After the first rainfall in months for parts of the western United States, a series of Pacific storms will remain aimed at the West Coast over the next seven days, providing much-needed rain and mountain snow to drought-stricken California.
The first system on Sunday brought San Francisco Airport its first measurable precipitation (at least 0.01 inches) since March 20, though it was a paltry 0.03 inches. A 212-day dry streak in downtown Sacramento, California, also ended Sunday, when the city finally received 0.01 inches of rain for the first time since March 19.
This storm has now moved into the central Rockies, where periods of lower-elevation rain and mountain snow are expected through Wednesday morning.
Winter Storm Warnings have been issued for parts of Wyoming, including the Wind River and Big Horn mountain ranges, where 1 to 2 feet of snowfall is expected. Light accumulations are also possible from Utah's Wasatch and the Colorado Rockies to the Black Hills of South Dakota, where Winter Weather Advisories are in effect.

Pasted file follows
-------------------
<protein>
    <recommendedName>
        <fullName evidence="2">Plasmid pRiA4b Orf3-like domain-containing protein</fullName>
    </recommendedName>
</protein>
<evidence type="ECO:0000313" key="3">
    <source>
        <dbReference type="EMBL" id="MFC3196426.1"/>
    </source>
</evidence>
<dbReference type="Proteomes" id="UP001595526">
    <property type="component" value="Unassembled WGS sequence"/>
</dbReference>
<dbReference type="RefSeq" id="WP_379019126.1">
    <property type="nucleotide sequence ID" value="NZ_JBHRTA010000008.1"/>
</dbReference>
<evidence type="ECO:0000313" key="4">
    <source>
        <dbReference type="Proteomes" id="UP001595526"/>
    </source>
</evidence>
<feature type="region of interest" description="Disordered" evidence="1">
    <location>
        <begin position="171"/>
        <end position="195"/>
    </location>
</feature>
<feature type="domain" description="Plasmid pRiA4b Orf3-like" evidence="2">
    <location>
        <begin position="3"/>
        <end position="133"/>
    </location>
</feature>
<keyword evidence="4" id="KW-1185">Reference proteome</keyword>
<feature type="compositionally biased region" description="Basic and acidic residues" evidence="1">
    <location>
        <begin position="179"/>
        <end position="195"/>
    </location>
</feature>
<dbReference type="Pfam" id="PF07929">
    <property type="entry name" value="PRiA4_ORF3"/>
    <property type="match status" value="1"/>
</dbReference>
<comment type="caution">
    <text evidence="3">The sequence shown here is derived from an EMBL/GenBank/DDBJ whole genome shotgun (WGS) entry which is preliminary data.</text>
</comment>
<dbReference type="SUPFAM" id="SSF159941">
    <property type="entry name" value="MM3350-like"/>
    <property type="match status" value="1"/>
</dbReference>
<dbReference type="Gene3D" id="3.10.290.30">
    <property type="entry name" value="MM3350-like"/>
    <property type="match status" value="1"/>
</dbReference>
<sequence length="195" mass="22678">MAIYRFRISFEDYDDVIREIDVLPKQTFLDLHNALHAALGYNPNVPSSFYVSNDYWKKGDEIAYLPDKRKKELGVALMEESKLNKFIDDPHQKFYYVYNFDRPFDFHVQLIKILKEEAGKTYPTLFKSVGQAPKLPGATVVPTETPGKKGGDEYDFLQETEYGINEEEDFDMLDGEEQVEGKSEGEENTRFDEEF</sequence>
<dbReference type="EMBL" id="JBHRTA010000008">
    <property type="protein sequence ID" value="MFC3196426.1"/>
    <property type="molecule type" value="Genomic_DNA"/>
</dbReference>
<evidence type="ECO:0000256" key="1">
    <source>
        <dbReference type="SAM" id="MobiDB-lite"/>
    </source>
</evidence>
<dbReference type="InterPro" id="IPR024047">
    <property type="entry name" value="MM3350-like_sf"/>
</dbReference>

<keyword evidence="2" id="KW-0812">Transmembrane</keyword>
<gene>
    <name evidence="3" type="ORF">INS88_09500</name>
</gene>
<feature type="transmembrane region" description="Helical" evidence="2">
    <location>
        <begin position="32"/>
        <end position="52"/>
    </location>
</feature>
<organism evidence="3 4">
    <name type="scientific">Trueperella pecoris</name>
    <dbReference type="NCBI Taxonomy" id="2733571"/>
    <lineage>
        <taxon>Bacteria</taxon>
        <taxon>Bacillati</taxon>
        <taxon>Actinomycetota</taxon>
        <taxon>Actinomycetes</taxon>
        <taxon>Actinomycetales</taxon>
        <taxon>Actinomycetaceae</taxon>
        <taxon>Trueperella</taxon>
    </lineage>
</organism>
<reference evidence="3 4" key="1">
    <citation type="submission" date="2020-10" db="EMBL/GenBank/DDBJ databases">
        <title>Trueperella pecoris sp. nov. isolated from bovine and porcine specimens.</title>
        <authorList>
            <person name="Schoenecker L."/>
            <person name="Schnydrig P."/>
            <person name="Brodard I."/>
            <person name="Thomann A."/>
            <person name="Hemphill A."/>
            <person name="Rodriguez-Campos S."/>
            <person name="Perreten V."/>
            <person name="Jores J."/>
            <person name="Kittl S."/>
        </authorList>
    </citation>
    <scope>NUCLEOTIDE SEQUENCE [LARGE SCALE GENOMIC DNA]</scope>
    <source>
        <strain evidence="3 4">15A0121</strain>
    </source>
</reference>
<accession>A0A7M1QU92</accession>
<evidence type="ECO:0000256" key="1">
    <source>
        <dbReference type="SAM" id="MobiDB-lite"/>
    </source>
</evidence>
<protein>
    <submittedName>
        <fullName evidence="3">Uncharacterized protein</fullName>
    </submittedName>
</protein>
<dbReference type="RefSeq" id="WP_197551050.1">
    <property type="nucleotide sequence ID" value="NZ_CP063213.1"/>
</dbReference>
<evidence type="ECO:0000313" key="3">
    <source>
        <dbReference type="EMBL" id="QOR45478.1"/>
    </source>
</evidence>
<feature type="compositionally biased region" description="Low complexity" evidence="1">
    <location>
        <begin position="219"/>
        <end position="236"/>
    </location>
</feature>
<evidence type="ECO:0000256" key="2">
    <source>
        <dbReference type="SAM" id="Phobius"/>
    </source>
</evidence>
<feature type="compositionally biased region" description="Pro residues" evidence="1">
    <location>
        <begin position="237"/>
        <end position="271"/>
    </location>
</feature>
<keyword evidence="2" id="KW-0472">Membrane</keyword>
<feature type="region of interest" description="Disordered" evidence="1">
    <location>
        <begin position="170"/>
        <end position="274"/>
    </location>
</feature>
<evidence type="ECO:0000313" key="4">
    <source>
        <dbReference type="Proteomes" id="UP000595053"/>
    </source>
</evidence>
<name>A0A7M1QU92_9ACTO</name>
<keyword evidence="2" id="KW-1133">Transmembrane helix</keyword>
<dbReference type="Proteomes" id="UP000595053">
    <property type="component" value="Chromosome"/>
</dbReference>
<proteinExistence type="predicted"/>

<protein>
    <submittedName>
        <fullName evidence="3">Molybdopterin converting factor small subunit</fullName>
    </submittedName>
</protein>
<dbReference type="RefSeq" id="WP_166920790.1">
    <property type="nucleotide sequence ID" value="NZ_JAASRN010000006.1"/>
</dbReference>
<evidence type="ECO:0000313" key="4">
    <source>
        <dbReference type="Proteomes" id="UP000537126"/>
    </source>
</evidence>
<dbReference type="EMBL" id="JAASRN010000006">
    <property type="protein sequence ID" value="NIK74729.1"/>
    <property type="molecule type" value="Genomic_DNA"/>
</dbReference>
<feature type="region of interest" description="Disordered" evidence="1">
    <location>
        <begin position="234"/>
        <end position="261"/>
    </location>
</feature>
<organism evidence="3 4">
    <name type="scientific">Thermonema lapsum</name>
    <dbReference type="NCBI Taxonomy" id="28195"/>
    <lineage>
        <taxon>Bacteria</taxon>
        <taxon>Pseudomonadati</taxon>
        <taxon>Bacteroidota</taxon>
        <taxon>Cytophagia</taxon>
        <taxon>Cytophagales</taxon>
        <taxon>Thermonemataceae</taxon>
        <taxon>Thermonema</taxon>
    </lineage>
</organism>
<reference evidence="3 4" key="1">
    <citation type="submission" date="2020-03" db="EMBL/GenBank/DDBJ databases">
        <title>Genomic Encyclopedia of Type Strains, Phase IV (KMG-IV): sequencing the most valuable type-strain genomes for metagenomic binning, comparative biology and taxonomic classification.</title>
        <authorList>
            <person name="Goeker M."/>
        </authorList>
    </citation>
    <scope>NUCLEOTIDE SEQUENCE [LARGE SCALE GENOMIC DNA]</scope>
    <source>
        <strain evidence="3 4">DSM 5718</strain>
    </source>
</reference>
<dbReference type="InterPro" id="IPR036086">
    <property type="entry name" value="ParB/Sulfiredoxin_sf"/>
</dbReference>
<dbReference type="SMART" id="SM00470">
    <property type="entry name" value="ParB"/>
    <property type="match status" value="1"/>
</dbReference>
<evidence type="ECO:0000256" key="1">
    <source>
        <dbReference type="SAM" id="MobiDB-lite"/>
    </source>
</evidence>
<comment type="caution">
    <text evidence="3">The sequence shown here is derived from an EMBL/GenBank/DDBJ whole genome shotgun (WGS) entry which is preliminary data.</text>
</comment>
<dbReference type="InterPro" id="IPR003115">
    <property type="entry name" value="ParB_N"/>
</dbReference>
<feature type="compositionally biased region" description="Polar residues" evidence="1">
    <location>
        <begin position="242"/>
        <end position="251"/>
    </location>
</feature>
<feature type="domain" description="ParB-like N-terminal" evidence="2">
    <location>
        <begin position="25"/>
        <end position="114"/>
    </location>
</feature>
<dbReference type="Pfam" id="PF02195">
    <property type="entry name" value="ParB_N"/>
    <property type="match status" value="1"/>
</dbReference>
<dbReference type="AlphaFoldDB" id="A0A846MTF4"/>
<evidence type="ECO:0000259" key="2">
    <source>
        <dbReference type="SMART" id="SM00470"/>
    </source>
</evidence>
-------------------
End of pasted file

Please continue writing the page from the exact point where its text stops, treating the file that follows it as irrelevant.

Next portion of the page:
Meanwhile, the West Coast is bracing for a series of Pacific storm systems that will aim multiple atmospheric rivers at the region into early next week.
First up is a system that arrives late Tuesday into Wednesday, sending Pacific moisture into Northern California and the Pacific Northwest. Light snowfall accumulations are expected in the higher terrain of the northern Sierra Nevada and the Cascades, with rainfall totals over an inch likely in the lower elevations.
This is certainly good news for drought-stricken California. However, an even more powerful storm system will reach the West Coast Thursday into Friday, which could lead to some flash flooding and debris flows in the burn-scar areas.
Additional storms will roll in off the Pacific Ocean and bring more lower-elevation rain and mountain snow to the West this weekend and early next week.
Some locations could receive 4 to 8 inches of rain over the next seven days, further increasing the risk of flash flooding and debris flows, especially in the burn-scar areas. There's also the potential for more than a foot of snow in the highest elevations of the Sierra, mainly above pass level. Strong winds are also possible near the coast.
The Intermountain West and the central and northern Rockies might also see significant snowfall as moisture from these Pacific storms moves eastward.